Julie Kramp, executive director, the Center for Counseling and Consultation, highlighted competitive wages between other providers and organizations hiring psychiatrists. She shared that a local school district has recently had to go from two school counselors to six and discussed further competition with state hospitals and travel agencies.
Walt Hill, executive director of High Plains Mental Health Center, highlighted that certified community behavioral health clinic funding has been helpful but will not solve all the challenges. He is concerned about state hospital waiting lists and the impacts on communities and law enforcement. He discussed the robust services they offer in telehealth and shared research on their patients who have suggested that one-third wanted telemedicine only, one-third wanted no telemedicine and one-third wanted a hybrid model. He also highlighted the benefit of telehealth to the farming community and suggested current loan repayment programs have not been accessed as robustly as possible. He highlighted licensure delays in both the Kansas State Board of Healing Arts and Kansas Behavioral Sciences Regulatory Board and the credentialing process. He suggested the payers come before them to testify about how they can assist in solving this problem.
Kelly Sommers, executive director of the Kansas State Nurses Association, stressed to the committee that nurses must be brought to the table to solve these challenges. She highlighted APRNs could be a solution to psychiatry problems. She stated getting orders can be a hurdle when the psychiatrists can be so limited. Sommers highlighted former programs for rural nurses to be able to pay off student loans and cautioned against decreasing rules and regulations and looking at non-licensed positions. She expressed concern that the hospitals were using RNs as security and described current challenges in cultures for nurses. The conferee reviewed with the committee various levels of nursing staff. She explained there is a lack of specific education for mental health nurses.
Andy Brown, the commissioner of behavioral health services for the Kansas Department for Aging and Disability Services, appeared to discuss the Crisis Intervention Center regulations that have been being worked on for the last four years. He testified the regulations had been sent back from the attorney general's office with recommendations. It will likely take six months or longer before it goes through the final process.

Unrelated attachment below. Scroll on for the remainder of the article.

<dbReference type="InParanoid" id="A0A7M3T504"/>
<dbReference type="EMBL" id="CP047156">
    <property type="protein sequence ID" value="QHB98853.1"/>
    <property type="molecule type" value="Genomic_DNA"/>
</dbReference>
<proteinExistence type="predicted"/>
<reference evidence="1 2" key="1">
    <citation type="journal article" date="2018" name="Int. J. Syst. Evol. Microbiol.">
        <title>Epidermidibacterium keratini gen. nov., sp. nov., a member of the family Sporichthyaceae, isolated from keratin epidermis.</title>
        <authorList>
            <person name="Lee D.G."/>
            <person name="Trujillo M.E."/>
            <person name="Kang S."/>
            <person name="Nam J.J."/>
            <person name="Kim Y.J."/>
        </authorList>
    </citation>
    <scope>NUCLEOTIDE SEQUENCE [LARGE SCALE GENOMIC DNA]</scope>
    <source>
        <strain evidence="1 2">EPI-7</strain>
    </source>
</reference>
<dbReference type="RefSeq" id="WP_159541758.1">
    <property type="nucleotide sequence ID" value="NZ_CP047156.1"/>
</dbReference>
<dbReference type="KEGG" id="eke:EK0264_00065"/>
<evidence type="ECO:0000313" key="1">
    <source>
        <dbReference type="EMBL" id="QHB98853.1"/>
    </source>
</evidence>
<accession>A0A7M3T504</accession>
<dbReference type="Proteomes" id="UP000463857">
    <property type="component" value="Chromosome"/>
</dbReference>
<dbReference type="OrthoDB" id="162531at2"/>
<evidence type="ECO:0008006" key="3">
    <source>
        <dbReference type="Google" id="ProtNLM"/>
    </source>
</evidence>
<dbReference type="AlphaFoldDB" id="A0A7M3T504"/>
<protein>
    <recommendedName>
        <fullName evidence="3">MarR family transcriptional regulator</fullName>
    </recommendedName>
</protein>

Other conferees discussing the privatization of hospitals:
Bob Quam, a retired hospital administrator from the state of Florida who worked for public and private hospitals, appeared to share his experience. He mentioned union hesitation transitioning from the public to the private sector and shared that bumping rights in state positions was a significant source of frustration. He suggested a one-to-two-year window so employees who don't want to go private can make retirement-based choices. The conferee said one priority is ensuring a well-qualified administrator and leadership team are in place. He highlighted security and staff safety concerns, as well as vacancies and burnout. He suggested that proximity to urban areas is critical for workforce recruitment, allows for sharing of best practices with other hospitals and can ease patient transfer concerns.
Amy Campbell, Kansas Mental Health Coalition, appeared by video to support adding capacity to the state hospital system. They believe this increases innovation capacity and assists existing state hospitals. She thanked the Legislature, agencies and the governor for their support in helping with the continuum of care for mental health in Kansas. Her members have expressed hesitation about workforce concerns in the South-Central region. The Hays youth beds were highlighted as a positive work product of policymakers coming together to address a need. Campbell requested additional investments in programs such as State Institution Alternatives beds. She expressed opposition to previous privatization attempts of existing state hospitals and testified it is a private contract to ensure very active contractual controls to ensure the quality of care.
The committee members held a general discussion on the mental health workforce pipeline. The chair opened the discussion by expressing a need to build a mentorship program to address the pipeline issue and highlighted a program offered through Johnson County Community College. Chair McGinn also discussed training program needs and emphasized a desire to establish a scholarship program and the need for more marketing in this critical area of need. Committee members also expressed a desire to right-size other state hospitals in places like Larned. They also expressed a desire for any new hospital to be able to be expanded that can be should additional needs arise.
The committee will meet again on Nov. 28, possibly for its last meeting.